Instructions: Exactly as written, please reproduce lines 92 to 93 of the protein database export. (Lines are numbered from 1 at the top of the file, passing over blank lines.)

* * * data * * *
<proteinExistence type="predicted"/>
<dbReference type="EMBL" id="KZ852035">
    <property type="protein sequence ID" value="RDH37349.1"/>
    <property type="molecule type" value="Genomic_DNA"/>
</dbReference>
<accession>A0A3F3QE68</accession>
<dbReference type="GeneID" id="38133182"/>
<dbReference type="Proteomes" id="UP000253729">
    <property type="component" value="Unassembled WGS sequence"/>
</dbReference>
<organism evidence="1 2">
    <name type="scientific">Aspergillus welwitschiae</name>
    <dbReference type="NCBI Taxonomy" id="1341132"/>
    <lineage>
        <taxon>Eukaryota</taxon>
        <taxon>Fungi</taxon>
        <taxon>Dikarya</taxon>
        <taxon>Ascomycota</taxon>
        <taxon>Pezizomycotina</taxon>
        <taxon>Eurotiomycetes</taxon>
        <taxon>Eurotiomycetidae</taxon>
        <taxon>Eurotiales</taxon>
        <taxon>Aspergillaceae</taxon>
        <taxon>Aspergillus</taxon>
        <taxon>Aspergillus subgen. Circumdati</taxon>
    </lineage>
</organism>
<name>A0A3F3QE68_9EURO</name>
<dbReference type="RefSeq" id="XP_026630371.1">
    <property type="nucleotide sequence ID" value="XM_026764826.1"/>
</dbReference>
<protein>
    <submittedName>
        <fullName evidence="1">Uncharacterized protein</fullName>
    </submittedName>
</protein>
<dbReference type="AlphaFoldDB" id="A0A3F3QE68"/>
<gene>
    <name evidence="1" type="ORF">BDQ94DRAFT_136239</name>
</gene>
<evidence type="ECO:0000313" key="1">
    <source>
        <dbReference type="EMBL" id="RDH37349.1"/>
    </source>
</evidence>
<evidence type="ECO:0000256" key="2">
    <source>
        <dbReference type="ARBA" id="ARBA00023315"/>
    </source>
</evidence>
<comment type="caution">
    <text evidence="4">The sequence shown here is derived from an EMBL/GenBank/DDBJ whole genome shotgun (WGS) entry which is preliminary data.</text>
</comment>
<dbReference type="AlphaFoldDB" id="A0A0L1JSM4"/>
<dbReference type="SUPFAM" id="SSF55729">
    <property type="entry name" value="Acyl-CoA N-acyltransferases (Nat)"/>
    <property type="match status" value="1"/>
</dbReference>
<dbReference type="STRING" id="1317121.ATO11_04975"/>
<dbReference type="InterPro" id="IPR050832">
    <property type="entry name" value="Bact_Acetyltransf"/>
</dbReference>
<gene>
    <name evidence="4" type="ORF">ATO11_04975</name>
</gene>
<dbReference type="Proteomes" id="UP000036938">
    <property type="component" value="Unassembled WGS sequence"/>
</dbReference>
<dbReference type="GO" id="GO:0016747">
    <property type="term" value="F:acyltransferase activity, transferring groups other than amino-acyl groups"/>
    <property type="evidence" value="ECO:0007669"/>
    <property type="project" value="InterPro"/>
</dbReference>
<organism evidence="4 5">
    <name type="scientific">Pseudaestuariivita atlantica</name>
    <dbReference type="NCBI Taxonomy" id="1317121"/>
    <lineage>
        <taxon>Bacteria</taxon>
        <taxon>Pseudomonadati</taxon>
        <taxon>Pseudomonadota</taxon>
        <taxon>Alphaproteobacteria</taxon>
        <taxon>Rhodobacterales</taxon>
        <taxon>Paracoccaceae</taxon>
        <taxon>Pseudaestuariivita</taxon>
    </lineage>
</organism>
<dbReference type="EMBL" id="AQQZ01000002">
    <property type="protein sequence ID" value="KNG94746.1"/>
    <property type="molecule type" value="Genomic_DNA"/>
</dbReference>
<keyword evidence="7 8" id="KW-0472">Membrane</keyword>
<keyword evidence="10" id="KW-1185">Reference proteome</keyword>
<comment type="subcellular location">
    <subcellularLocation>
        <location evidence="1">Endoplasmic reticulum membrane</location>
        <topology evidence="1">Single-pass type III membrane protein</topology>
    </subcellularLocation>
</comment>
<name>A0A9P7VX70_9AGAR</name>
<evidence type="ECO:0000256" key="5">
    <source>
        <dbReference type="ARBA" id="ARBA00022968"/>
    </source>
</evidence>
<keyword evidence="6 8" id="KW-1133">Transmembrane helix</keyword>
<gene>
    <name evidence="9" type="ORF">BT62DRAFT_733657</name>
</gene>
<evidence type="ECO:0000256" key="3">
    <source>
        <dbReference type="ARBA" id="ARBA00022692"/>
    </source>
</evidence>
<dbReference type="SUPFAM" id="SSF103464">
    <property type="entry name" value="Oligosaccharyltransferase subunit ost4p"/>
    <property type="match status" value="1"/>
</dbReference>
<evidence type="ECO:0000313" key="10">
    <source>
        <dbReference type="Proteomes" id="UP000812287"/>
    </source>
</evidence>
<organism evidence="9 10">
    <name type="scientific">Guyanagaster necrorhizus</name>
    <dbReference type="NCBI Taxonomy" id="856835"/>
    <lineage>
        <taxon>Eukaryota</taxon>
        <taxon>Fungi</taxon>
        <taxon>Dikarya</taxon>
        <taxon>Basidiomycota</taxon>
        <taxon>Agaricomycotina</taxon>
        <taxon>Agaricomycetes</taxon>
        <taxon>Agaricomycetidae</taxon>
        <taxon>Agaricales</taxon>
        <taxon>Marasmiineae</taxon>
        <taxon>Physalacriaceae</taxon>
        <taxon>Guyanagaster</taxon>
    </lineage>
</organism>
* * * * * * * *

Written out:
<keyword evidence="10" id="KW-1185">Reference proteome</keyword>
<comment type="subcellular location">